Children’s Theatre, 300 E. 7th St. Tickets are $14-$17. Actor’s Theatre of Charlotte, Charles Hadley Playhouse at Queens University, 2132 Radcliffe Ave. Tickets are $17.20-$25.

Theatre Charlotte
March 22-23, March 28-31; April 3-7
You’ve probably seen the Academy Award-winning movie dozens of times and know the story by heart:  Emma is often exasperated by her opinionated mother, Aurora. But they talk every day about everything. This funny, touching story
captures the often-fraught relationship between mothers and daughters, who can be enemies and best friends at the same time. Bring tissues.
Eloise MacDonald Playhouse, 501 Queens Road. Tickets are $28.

March 13
One of the top 10 finalists on NBC’s America’s Got Talent, DIAVOLO pushes boundaries. The Los Angeles-based dance company performs their signature work, Trajectoire, and newest work, Voyage, featuring their meticulously designed trademark structures. A fusion of dance, acrobatics, and gymnastics, DIAVOLO explores the relationship between the human body and its
architectural surroundings.
Blumenthal Performing Arts Center, Belk Theater, 130 N. Tryon St. Tickets are $19.50-$54.50.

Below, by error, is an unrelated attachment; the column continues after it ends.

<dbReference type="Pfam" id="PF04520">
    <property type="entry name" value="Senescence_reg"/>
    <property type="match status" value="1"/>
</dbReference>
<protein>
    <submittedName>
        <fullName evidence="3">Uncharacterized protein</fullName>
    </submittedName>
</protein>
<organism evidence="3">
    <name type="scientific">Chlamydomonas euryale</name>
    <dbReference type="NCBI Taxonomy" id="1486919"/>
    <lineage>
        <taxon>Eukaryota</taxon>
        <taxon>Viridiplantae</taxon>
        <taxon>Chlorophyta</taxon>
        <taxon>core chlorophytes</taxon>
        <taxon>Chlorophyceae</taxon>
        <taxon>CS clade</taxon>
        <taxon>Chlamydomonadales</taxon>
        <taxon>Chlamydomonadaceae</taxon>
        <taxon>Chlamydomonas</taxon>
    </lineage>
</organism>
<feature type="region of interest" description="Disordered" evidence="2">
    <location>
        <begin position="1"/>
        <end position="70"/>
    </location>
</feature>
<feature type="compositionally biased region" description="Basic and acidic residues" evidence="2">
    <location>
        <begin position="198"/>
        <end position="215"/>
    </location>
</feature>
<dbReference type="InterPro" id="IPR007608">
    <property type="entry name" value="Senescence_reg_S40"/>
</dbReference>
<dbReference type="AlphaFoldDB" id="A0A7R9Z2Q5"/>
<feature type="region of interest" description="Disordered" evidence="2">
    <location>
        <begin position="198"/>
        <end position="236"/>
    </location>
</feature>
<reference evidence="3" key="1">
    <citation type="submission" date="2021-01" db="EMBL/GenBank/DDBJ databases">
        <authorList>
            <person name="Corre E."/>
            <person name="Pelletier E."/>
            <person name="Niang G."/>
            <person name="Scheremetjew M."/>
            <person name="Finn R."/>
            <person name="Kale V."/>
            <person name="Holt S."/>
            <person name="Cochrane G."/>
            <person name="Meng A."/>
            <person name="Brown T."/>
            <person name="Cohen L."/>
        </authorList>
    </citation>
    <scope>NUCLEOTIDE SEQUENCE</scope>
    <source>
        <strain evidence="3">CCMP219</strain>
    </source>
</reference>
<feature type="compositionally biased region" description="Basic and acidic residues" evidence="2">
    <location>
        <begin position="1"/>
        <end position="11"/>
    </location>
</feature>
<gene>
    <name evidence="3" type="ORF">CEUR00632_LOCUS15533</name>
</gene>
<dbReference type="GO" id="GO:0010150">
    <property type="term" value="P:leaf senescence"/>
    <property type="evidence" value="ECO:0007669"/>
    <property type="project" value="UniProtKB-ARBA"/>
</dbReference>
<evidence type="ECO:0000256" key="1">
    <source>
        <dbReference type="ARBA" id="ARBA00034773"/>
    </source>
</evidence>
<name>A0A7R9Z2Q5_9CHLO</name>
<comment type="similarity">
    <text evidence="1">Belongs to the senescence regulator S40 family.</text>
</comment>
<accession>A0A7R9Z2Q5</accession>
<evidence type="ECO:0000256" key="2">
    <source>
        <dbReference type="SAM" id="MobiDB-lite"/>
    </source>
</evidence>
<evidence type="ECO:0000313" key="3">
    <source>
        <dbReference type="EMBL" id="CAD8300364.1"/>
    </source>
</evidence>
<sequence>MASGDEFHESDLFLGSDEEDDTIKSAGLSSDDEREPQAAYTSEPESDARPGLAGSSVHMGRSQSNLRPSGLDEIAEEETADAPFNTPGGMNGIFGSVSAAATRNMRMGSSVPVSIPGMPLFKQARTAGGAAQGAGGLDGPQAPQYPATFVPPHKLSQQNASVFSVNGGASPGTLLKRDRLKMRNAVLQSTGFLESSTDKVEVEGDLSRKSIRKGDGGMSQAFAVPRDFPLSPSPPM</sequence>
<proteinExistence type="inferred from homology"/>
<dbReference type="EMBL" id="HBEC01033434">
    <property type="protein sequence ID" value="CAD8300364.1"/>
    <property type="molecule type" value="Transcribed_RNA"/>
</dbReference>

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Photo courtesy George Simian

Central Piedmont Community College
March 22, March 24, April 5-14, April 17
We’re kind of cheating by listing Sensoria as one event. It’s dozens of events—literary, theatrical, operatic, and more—under one umbrella and presented by Central Piedmont Community College. Sensoria’s official dates are April 5 to April 14, but it’s so chock-full of events, some start in March. Take, for instance, CPCC Opera Theatre’s “Bel Canto and Can Belto,” a concert of
opposites. “Bel Canto” is Italian for “beautiful singing.” No less beautiful are the singers who belt it out at the top of their lungs. (Think: musical theater, rock, gospel.) This inventive night of song is sort of Freddie Mercury meets Beverly Sills.
Various venues. Tickets range from free to $21.


April 18-20